What is a 'Stock Loan Fee'
A stock loan fee is a fee charged by a brokerage firm, to a client, for borrowing shares. A stock loan fee is charged pursuant to a Securities Lending Agreement that must be completed before the stock is borrowed by a client (such as a hedge fund or retail investor). The stock loan fee amount depends on the difficulty of borrowing a stock – the more difficult it is to borrow, the higher the fee. The borrower must also put up collateral to borrow the stock. Acceptable collateral includes cash, Treasuries or a letter of credit from a U.S. bank. If the collateral is cash, the interest paid by the stock lender may offset part of the stock loan fee. The stock loan fee can also be called the borrow fee.
BREAKING DOWN 'Stock Loan Fee'
Stock lending is made possible by the fact that most shares held by brokerage firms on behalf of their clients are in “Street name” (i.e. they are held in the name of the brokerage firm or other nominee), in order to facilitate share transfer.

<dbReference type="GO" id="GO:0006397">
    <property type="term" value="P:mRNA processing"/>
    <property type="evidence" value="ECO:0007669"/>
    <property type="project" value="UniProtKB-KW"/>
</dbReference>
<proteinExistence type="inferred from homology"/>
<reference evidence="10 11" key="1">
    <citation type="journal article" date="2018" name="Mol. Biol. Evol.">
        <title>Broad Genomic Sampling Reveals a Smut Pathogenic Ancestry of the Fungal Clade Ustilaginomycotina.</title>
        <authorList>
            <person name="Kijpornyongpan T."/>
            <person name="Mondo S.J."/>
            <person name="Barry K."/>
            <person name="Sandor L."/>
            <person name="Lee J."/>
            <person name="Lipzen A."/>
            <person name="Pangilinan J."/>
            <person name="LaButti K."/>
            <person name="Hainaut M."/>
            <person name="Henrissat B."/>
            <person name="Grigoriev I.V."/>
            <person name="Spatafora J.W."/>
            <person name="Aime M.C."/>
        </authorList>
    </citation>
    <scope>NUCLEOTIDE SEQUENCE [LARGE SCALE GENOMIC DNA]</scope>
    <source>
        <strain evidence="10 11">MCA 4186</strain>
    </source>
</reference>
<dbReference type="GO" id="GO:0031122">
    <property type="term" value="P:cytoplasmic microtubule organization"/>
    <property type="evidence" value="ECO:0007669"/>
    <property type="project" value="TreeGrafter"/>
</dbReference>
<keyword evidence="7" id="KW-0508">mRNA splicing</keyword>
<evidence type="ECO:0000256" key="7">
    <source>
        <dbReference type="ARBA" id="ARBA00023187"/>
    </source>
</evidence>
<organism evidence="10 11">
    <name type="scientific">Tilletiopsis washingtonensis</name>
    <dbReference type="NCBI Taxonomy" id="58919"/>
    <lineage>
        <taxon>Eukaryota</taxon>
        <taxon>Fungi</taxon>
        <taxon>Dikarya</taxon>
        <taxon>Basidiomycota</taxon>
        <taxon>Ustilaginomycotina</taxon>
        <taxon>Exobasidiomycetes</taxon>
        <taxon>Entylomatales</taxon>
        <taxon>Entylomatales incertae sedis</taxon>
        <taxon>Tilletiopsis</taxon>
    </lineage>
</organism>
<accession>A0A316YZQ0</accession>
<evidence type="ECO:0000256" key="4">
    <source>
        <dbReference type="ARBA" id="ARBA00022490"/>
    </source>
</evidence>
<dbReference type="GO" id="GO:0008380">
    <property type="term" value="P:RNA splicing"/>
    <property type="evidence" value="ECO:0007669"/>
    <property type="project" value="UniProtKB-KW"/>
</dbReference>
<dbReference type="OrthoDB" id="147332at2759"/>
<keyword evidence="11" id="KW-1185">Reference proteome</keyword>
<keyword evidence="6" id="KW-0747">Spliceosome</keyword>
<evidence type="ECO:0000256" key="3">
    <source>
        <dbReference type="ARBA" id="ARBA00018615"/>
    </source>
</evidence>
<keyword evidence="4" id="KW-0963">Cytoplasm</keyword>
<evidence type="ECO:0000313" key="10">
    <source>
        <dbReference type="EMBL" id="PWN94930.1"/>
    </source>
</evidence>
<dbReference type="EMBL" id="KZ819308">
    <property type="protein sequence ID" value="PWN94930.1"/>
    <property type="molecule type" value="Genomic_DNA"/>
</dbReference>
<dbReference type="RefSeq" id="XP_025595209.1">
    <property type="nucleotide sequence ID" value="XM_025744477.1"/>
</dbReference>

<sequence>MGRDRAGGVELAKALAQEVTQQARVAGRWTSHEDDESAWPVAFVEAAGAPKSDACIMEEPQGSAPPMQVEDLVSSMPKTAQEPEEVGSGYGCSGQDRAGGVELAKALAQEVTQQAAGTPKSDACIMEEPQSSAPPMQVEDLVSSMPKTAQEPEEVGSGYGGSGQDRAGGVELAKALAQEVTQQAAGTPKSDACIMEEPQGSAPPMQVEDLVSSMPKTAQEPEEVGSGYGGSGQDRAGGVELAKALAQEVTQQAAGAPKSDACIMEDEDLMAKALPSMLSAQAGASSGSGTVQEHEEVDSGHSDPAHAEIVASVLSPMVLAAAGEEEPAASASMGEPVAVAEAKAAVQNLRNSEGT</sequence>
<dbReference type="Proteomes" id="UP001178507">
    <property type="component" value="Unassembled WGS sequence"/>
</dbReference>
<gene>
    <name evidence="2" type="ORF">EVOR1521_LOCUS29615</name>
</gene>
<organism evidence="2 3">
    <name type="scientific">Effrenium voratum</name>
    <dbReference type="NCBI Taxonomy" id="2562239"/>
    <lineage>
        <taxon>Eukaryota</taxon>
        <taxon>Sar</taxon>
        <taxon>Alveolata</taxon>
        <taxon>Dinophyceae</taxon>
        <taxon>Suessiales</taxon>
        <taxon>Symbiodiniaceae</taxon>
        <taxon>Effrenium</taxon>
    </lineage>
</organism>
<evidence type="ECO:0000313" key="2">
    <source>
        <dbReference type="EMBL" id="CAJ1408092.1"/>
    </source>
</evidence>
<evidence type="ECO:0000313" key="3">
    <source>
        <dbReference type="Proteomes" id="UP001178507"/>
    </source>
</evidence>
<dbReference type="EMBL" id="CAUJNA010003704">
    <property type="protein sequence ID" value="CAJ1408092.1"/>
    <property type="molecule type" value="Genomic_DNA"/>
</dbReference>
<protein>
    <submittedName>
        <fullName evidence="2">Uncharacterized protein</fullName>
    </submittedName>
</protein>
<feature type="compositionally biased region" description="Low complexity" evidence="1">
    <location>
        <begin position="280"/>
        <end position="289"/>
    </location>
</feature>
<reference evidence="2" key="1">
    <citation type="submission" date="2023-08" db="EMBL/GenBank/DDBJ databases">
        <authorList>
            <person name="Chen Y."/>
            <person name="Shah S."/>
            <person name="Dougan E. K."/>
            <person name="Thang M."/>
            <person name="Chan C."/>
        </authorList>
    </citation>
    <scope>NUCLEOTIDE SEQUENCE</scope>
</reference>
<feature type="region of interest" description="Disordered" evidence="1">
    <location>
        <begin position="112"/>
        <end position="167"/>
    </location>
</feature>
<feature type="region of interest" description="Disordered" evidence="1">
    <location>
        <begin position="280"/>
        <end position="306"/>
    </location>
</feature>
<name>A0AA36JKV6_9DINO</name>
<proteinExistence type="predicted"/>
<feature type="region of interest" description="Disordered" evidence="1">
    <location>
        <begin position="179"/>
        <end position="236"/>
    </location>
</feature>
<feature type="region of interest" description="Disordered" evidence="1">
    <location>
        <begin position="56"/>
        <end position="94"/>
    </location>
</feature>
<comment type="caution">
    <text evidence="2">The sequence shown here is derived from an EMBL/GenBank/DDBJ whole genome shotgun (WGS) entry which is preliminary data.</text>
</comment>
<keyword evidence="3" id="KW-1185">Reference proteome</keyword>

Stock is generally borrowed for the purpose of making a short sale. The degree of short interest therefore provides an indication of the level of the stock loan fee, since stocks with a high degree of short interest are more difficult to borrow than a stock with low short interest.
For example, assume a hedge fund borrows 1 million shares of a U.S. stock trading at $25, for a total borrowed amount of $25 million. Also assume that the stock loan fee is 3% annually. The stock loan fee on a per-day basis (360-day year is assumed) is therefore:
($25 million x 3%) / 360 = $2,083.33
A stock loan fee is an often-overlooked cost associated with shorting a stock. While short-selling can be lucrative if the trader’s view and timing are right, the costs involved with it are substantial. Apart from the stock loan fee, the trader has to pay interest on the margin or cash borrowed for use as collateral against the borrowed stock, and is also obligated to make dividend payments made by the shorted stock.